- It’s hard for students to build the project while learning a new language (Ruby), a new platform (Rails), new approaches, and new concepts. Given that we want students to be able to take both CSC 321 and CSC 322 in the same semester, I’ve restructured CSC 321 so that it’s a half semester course. That means that the first half of CSC 322 focuses more on requirements gathering and really understanding the project.
- To have enough time for learning tools and techniques in CSC 321, we
moved the consideration of ethical and professional responsibilities
from CSC 321 to CSC 322. Students also suggested a better reason for
the switch:
We should think about our ethical responsibilities in the semester in which we have to live out those responsibilities.

- The Berkeley course seems to assume a full semester’s worth of work for a regular course, which makes it hard for a half-semester full course (or a full-semester half-course). The Berkeley course is also popular enough that when students search for answers to problems, they get solved solutions, rather than the related-but-not-exact kinds of solutions that would put them in the proximal zone of development. I’ve tried alternate approaches to get students to learn Ruby and Rails, particularly using Michael Hartl’s Ruby on Rails Tutorial. But that has also proved problematic.
- I’ve discovered that students need more practice with basic
object-oriented thinking

. I’m working on ways to incorporate Sandi Metz’s*Practical Object-Oriented Design in Ruby*into the courses. It looks like it will work better in CSC 322 than CSC 321, but I’m not quite sure what to do about repeaters. - I consider Design Patterns an appropriate part of CSC 321 and CSC 322.
But I’ve found that what students find in the book
and on the Interweb is too imprecise. I’ve decided
to include a chapter or two of the original
*Design Patterns*in future offerings of the course. - In the first year I taught the course, I learned that students had trouble finding time to work together as a team outside of class. Since I had switched CSC 321 to a half-semester course, I decided to expand the in-class time for CSC 322 during the second half of the course. In the second half of the semester, students do almost all of their CSC 322 work in class (five or six hours per week in class, one or two hours per week outside of class).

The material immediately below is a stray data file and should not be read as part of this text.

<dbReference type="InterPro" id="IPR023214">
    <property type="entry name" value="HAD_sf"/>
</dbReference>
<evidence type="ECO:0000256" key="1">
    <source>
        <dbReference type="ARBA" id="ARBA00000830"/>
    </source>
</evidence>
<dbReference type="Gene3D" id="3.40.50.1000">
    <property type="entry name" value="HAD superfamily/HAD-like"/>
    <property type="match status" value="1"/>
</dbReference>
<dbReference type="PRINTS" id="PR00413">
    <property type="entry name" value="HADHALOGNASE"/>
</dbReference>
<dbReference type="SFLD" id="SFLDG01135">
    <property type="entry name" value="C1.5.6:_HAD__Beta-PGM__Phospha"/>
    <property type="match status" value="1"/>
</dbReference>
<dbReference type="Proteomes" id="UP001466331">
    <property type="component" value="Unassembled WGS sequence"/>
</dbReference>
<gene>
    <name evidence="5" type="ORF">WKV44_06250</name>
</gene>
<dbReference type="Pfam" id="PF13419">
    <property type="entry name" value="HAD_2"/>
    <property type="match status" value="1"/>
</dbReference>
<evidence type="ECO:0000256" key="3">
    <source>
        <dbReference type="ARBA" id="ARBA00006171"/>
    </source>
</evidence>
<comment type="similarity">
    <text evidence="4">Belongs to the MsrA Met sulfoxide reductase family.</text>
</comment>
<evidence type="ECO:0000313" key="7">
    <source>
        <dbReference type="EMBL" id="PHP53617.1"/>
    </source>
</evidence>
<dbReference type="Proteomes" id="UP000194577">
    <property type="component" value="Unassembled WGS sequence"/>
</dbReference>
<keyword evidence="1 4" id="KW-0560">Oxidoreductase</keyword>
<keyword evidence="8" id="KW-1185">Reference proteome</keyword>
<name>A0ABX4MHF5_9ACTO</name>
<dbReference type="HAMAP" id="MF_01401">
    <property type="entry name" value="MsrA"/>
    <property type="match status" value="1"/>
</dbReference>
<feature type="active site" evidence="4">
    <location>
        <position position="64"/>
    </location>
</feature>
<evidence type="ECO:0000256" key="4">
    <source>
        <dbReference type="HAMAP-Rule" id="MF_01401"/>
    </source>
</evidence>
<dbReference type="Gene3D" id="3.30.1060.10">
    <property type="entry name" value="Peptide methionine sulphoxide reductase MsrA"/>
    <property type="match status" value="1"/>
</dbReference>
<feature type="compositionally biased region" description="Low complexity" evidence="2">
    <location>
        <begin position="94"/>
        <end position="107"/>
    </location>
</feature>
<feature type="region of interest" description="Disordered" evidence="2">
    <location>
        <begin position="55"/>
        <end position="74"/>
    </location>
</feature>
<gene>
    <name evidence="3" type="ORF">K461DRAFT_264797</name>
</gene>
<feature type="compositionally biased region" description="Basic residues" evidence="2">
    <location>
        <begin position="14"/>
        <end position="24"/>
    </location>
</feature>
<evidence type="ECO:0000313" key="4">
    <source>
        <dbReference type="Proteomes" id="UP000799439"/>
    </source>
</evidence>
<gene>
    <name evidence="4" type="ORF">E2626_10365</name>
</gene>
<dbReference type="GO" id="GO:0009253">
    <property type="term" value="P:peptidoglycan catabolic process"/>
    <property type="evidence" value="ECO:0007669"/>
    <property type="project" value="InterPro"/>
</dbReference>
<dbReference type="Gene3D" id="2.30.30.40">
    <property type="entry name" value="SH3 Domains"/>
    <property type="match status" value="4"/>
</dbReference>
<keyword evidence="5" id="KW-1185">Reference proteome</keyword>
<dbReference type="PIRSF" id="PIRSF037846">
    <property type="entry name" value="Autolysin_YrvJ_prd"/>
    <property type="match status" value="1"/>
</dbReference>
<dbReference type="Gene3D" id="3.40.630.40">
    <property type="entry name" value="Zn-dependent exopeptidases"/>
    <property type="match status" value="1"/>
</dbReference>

- I’ve dropped both Myers-Briggs and StrengthsFinder. From what I can tell from the Psychology literature, neither is particularly reliable [10].
- Three-hour periods seem too long for students (and for faculty) [11].

There’s still more to do. But we seem to be moving in the right direction.

In making these changes, we’ve also changed the time-slot-structure of the course. I count about five different models. Let’s see.

*Model 1*from Fall 2014. CSC 321 met in two one-hour slots (TuTh 10:00-10:50). CSC 322 met in a three-hour slot (Th 1:15-4:05).*Model 2*from Spring 2015. CSC 321 met in a two-hour slot (Tu 2:15-4:05). CSC 322 met in a three-hour slot (Th 1:15-4:05).*Model 2b*[12] from Fall 2015. CSC 321 met in a two-hour slot (Tu 2:00-3:50) for the full semester. CSC 322 met in a three-hour slot (Th 1:00-3:50) for the full semester.

*Model 3*from Spring 2016. CSC 321 met in three one-hour slots per week (MWF 1:00-1:50) for the first half of the semester. CSC 322 met in one three-hour slot (Th 1:00-3:50) for the full semester.*Model 4*from Fall 2016 and Spring 2017. CSC 321 met in three one-hour slots per week (MWF 1:00-1:50) for the first half of the semester. CSC 322 met for three one-hour slots per week (2:00-2:50) for the first half of the semester and three two-hour slots (1:00-2:50) for the second half of the semester.*Model 5*from Fall 2017. CSC 321 met in two two-hour slots per week (TuTh 8:00-9:50) for the first half of the semester. CSC 322 met in two one-hour slots per week (TuTh 10:00-10:50) for the first half of the semester and will meet in two two-and-a-half-hour slots (8:30-10:50) for the second half of the semester [14].

Model 4 is clearly the best. But it does require six in-class hours per week of faculty time [15]. Our current enrollments suggest that we’ll need two sections per semester, or perhaps three sections per year.